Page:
The war of 1812
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The War of 1812. Tecumseh the Shawnee chief and his brother the “prophet” led resistance against land hungry Americans. Growth: Population in Ohio: 1810: 230,000 1817: 300,000. Tecumseh and Tenskwatawa. Solidified alliances with northern tribes and British agents and fur traders.

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The War of 1812

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The War of 1812

Tecumseh the Shawnee chief and his brother the “prophet” led resistance against land hungry Americans.


Population in Ohio: 1810: 230,000

1817: 300,000

Tecumseh and Tenskwatawa

Solidified alliances with northern tribes and British agents and fur traders.

Goal: potential war against United States.

Angered as far back by the Governor of Indiana William Henry Harrison whose treaties consistently ripped off the Shawnee.

Tecumseh’s confederacy

“no tribe has the right to sell, even to each other, much less to strangers…sell to a country! Why not sell the air, the sky, the earth?” Tecumseh

Harrison took advantage of Tecumseh’s advantage to rip off the Shawnee.

Shawnee split

Made a hero out of Harrison.

Strengthened Tecumseh’s resolve to hold back Americans.

Battle of Tippecanoe

Tecumseh’s Death.

Native American resolved.

Battle of Thames

Indian conflicts of 1811 merged with larger conflict with England known as the War of 1812.

1809-1812: Madison teetered between England and France as the enemy as both were attacking American merchant ships.

The War of 1812

Jefferson’s Embargo Act of 1807-no outside commerce. Impact?

Madison’s Non-Intercourse Act (1810) forbade commerce with only England and France and their colonies—limiting our commerce.

The Economic War

Offered an opportunity to either Britain or France…stop the nonsense and trade. France signed on first, and then continued the nonsense!

Macon’s Bill #2

Nearly everyone was disappointed with Madison’s miscalculation and the disruption in trade.

The nation responded with elections in 1810 that brought into power the War Hawks. Young Republicans eager to avenge the insult.

Henry Clay

Elections of 1810: The War Hawks

Favoring War

  • War Hawks

  • South and West

  • Expansionists

    War Hawks

  • Quadruple the defense budget!

Opposing the War

  • Vote in June 1812:

  • Favor of war: South and West

  • Against: Parts of New England and Mid Atlantic.

    Ironic development

  • The British had announced just days earlier an end to search and seizure of American ships.

  • Congress had acted, the momentum was great.

Thoughts were that a quick victory could be achieved in four weeks…took 2.5 years.

Northern invasions were blunders and revealed our unpreparedness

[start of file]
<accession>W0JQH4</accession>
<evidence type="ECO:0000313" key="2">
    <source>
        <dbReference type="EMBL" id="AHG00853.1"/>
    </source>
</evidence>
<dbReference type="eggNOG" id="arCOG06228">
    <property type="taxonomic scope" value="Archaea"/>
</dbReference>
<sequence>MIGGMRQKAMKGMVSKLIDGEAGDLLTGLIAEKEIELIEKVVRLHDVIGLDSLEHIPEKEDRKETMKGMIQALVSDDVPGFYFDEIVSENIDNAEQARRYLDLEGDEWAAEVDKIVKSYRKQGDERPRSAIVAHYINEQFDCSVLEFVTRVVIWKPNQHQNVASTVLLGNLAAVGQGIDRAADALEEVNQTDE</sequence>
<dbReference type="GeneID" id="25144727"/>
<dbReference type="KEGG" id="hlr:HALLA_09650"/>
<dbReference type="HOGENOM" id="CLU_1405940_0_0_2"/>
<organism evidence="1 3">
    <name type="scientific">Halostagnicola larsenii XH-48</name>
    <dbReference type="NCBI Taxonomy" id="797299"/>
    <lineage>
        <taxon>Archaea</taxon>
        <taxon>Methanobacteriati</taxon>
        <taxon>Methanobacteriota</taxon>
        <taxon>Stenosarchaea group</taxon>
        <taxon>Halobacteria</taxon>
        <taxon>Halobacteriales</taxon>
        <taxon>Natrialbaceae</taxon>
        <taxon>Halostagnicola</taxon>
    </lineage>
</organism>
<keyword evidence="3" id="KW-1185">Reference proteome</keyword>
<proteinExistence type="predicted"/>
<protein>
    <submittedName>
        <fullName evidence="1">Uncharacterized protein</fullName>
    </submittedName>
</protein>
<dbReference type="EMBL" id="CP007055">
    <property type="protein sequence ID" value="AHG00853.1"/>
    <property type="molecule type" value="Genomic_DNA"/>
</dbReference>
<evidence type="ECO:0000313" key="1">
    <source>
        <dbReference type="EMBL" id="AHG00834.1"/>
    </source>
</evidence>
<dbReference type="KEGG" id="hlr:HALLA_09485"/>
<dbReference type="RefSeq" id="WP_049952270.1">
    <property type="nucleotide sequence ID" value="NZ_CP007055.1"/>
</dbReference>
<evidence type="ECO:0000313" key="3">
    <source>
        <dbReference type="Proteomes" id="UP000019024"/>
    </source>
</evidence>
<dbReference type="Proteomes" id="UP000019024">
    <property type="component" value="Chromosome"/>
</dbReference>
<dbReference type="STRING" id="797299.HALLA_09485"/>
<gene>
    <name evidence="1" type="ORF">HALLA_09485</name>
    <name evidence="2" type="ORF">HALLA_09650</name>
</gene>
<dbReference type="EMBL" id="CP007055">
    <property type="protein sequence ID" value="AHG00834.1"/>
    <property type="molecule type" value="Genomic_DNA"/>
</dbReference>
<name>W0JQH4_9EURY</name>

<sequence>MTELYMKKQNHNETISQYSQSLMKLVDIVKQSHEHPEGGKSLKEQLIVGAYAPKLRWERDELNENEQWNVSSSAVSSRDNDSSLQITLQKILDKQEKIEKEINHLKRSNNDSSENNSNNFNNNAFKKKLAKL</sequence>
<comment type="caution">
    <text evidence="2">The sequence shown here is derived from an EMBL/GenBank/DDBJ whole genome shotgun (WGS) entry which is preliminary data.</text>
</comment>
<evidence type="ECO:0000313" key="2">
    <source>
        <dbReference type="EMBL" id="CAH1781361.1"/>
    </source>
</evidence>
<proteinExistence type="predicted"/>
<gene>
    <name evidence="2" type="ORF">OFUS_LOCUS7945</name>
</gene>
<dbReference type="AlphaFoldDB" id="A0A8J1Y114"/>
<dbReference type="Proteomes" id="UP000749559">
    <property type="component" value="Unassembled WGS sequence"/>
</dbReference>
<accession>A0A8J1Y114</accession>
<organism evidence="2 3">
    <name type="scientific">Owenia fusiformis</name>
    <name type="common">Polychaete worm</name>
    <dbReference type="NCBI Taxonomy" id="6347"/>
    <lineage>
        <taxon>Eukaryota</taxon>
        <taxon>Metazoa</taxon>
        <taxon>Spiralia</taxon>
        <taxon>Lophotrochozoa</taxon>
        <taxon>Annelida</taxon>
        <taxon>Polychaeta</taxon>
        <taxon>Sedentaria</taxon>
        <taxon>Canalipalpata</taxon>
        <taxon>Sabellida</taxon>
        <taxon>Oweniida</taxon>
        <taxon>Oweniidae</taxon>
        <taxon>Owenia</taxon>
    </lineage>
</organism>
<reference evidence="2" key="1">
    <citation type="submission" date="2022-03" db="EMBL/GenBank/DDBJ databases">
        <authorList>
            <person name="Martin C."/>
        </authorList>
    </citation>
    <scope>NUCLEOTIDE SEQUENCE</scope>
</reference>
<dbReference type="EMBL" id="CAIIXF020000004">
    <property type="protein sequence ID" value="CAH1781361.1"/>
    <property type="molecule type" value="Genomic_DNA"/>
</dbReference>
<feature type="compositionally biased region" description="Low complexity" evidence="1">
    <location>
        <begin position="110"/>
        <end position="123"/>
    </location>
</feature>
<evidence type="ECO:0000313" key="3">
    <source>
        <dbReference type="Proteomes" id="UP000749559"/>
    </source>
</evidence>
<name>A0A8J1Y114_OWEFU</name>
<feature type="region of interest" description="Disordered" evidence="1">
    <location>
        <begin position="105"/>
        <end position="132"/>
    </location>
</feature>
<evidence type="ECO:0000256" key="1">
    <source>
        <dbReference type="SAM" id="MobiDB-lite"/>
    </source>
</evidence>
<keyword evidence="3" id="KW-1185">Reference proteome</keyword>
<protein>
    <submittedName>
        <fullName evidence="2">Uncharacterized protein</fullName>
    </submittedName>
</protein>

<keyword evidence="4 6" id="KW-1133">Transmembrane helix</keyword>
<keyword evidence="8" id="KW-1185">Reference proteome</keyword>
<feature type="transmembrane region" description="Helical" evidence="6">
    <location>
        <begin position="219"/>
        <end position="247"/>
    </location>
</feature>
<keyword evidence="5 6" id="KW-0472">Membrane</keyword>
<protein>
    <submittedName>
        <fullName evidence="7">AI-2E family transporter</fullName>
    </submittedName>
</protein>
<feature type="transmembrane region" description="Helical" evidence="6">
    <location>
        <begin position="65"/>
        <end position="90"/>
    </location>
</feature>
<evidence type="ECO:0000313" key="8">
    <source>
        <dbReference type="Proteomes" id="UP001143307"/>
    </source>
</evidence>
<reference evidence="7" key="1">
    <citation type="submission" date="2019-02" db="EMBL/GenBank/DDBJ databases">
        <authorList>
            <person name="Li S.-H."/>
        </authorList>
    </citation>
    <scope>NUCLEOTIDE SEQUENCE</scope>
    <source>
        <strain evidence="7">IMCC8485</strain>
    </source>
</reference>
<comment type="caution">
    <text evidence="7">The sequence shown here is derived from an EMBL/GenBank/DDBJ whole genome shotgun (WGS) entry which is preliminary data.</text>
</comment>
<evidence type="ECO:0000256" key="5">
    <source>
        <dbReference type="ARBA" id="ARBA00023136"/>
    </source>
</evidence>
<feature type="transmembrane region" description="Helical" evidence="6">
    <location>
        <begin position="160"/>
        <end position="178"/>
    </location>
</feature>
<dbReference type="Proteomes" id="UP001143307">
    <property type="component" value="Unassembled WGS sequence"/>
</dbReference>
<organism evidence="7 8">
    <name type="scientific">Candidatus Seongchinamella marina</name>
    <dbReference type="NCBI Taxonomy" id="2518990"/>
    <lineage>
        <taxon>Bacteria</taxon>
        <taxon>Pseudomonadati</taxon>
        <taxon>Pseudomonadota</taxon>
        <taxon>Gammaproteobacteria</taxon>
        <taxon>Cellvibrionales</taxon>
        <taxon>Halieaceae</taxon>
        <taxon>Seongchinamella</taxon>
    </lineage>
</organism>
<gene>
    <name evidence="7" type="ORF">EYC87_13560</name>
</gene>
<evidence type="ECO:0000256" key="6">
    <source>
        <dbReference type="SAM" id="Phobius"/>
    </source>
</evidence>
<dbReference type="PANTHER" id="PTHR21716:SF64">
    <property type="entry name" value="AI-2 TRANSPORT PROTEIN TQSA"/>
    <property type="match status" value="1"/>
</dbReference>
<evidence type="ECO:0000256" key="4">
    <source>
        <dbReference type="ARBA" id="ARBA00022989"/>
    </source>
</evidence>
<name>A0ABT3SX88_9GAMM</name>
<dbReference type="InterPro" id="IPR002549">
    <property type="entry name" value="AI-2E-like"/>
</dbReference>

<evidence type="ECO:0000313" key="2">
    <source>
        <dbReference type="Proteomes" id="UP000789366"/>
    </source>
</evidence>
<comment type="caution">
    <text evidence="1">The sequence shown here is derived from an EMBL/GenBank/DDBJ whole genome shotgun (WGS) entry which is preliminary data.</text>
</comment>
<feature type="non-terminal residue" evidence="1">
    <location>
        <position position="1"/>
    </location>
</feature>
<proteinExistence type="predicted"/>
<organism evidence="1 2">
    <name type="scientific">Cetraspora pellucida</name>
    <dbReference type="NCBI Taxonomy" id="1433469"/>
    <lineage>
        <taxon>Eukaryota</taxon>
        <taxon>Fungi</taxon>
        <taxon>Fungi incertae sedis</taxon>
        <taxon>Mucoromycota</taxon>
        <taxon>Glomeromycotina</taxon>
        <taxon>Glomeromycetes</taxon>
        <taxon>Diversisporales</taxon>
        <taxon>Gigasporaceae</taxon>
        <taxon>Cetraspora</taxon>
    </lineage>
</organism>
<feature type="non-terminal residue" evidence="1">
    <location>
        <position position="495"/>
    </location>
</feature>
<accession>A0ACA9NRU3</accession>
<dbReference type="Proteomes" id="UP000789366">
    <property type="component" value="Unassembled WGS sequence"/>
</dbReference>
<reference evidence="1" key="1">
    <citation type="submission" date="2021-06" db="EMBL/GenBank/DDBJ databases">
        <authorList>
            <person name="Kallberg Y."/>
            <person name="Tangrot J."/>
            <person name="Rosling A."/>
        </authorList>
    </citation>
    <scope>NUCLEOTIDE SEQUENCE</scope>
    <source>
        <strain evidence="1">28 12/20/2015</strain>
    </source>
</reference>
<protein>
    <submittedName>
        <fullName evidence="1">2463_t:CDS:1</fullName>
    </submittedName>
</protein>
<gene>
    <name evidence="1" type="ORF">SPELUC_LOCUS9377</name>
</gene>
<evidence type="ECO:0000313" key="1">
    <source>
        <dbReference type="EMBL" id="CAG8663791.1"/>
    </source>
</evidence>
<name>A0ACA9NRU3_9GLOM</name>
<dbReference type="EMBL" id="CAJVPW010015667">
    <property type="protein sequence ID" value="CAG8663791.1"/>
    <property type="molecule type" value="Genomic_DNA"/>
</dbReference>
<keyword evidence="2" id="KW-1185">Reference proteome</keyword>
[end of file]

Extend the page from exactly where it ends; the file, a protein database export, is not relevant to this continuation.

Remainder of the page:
British and Native American forces were very powerful.

Invasion of Canada

Most were engaged in illegal English trade and dragged their feet on raising men.

They hoped to created dissension amongst the Americans.

Republicans painted a picture of Federalist disloyalty.

Election of 1812 a close call…reflecting Federalist anger.

New England

Major victory at York (1812-Toronto)

Burned capital of Canada.

Victories on Lake Erie by Oliver Hazzard Perry.

Tide Turns

10,000 Creek Indians had allied with the British and put up a significant assault using Spanish support.

Jackson ended the Creek war he led 2500 militia against the Creek at the battle of Horshoe Bend.

Got them to relinquish thousands of square miles of land.

Andrew Jackson gains fame (part I)

August of 1814: the British sail into Chesapeake Bay throwing the Nation into turmoil.

Capital is burned 8/24/1814

Dolly Madison’s famous tale.

British Offensive

Star Spangled Banner

  • Francis Scott Key penned the famous song after witnessing a fierce defense by the Maryland militia from Fort McHenry.

Marching from Canada to New York the British seemed to have every advantage, artillery, cavalry, navy…yet they made key errors in the battle of Plattsburgh and retreated to Canada.

September 1814

Conclusions of Plattsburgh

  • The British concluded that any interaction with this war would be very expensive and have long term consequences.

Battle of New Orleans: Turning Point

Jackson and his militia (Horseshoe Bend) encountered British outside New Orleans in January of 1815.

Most impressive victory in US History.

2,500 British casualties.

80 Americans.

Jackson an instant hero.

The decisive battle of the war.

New Orleans

Andrew Jackson

Treaty of Ghent

  • Signed prior to the Battle of New Orleans!

  • Neither country claimed victory—they may have had it been signed later.

  • Americans yielded on Impressment.

  • US Gave up claims to Canada.

  • British abandoned aid to Indians.

  • Nothing said about shipping rights.

  • Commission created to analyze Canadian border

Federalists Outraged

Discussed secession of New England

Proposed abolishing 3/5 clause

Limit congressional rights to embargo

Looked to break Southern Power

Federalist Party destroyed.

Hartford Convention


War Hawks

Republican Party



Federalist Party

Winners and Losers

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